WASHINGTON – Rep. Sheila Jackson Lee (D-Texas), a member of the House Judiciary Committee, said President Trump’s firing of former FBI Director James Comey coupled with his public criticism of Attorney General Jeff Sessions have amounted to a potential “constitutional crisis.”
“A firing need not take place. Actions might take place that will force out these individuals and we have seen that particular action with the forcing out of the communications director [and] Mr. Sean Spicer, so we are here not without evidence of a potential crisis and a constitutional crisis,” Jackson Lee said during a press conference at the Capitol on Thursday, a day before White House chief of staff Reince Priebus was let go. “We believe this Republican leadership in the House and the Senate should be ready to call us back [from recess] if these actions occur.”
Jackson Lee was joined by other House Judiciary Committee members to announce a resolution (H.Res. 474) of “disapproval of any action by the president to remove the Special Counsel investigating Russian interference in the 2016 presidential election and opposition to the granting of pardons to any person for offenses against the United States arising out of Russia’s activities to bring about the election” of President Trump.
“I cannot imagine that one Republican would not want to vote to disapprove of the firing of the special counsel that represents that integrity of this country and as well to not abuse the power of pardon,” Lee said.
Rep. Jamie Raskin (D-Md.), vice chairman of the House Judiciary Committee, said Trump is “going after” Sessions and Mueller simply for “doing their jobs and complying with their own oaths of office to the Constitution, to the rule of law and to the people of the United States.”
“So what we have here is a full-blown offensive against the rule of law in America,” he said. “There’s really nothing like it in our history that we have seen before.”
Raskin said a lot of Democrats are “nervous” about what might happen during the August recess.
“We wanted to make it perfectly clear that we would view any attempt to fire Mr. Sessions or Mr. Mueller over the Russian investigation or any attempts to force them out of office as a very clear example of constitutional obstruction of justice,” he said.
Cohen said he foresees Trump attempting to fire Mueller during the August recess.
“I can clearly see during the August recess, when we are not present, an effort to go through the appropriate people to find the Bork among them to fire Bob Mueller,” he said. “I think we can see the groundwork being laid to fire Bob Mueller.”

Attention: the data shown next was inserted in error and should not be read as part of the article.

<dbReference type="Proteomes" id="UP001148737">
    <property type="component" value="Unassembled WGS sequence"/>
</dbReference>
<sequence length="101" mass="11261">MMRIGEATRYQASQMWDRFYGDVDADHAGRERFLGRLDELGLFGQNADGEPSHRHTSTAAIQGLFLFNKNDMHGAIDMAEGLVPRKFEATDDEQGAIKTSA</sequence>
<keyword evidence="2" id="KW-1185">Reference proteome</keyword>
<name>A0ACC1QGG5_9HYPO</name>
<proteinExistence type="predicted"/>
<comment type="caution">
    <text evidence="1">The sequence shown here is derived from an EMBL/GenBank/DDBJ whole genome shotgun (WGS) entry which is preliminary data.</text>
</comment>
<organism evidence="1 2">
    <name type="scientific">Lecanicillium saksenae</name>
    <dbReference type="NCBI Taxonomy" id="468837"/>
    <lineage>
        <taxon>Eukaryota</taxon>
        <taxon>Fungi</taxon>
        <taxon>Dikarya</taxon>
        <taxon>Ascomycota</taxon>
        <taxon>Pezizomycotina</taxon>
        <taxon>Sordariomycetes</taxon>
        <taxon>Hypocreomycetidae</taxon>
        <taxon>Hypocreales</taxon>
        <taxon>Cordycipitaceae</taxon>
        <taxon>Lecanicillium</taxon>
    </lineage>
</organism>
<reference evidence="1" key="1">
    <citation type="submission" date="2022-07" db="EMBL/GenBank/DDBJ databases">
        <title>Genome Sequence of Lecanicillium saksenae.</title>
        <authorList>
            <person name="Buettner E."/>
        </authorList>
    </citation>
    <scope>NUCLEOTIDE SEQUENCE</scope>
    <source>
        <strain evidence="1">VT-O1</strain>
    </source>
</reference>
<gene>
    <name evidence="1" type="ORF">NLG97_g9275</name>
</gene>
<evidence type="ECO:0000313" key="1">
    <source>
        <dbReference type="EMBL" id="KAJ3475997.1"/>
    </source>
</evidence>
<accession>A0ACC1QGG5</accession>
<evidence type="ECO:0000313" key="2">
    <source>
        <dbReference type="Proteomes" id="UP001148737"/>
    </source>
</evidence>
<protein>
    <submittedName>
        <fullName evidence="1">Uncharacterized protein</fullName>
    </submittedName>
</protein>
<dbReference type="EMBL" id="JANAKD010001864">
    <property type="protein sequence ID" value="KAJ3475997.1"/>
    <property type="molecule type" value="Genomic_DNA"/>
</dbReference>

Jackson Lee emphasized that Sessions is not Trump’s “personal lawyer.”
“He should not be doing his personal assignments nor is it realistic for anyone to tell you they are going to recuse themselves before they have made a determination or the staff lawyers on the DOJ have made the determination based on the law,” she said.
Cohen said firing Sessions would be a reminder of the “Saturday Night Massacre” in which the attorney general and deputy attorney general resigned over President Nixon’s order to fire independent special prosecutor Archibald Cox during the Watergate scandal.
“The support [Sessions] has among conservative senators might save his job although not his dignity,” Cohen said. “I do foresee him terminating Mueller – that’s his whole M.O. – ‘you’re fired,’ and he doesn’t like anybody to stand in his path.”
Raskin said Trump’s “temperament and intellect is far better suited to that of a monarchy than it is to a constitutional democracy.”
“This president is just absolutely obsessed with this investigation,” he said. “He’s acting very much like a guilty man.”
Raskin applauded Sens. Lindsey Graham (R-S.C.) and Sen. John McCain (R-Ariz.) for “standing up for the rule of law” and supporting Mueller’s investigation. He praised the media for its reporting on the Trump administration’s actions.
“The media is doing its job. The media is not the enemy of the people. The media is the people’s best friend. The people are doing their job by standing up and speaking out,” he said. “The courts are asserting their proper powers under our system and those of us in Congress are using our voices and our opportunity under the speech and debate clause to stand up for the constitutional system.”
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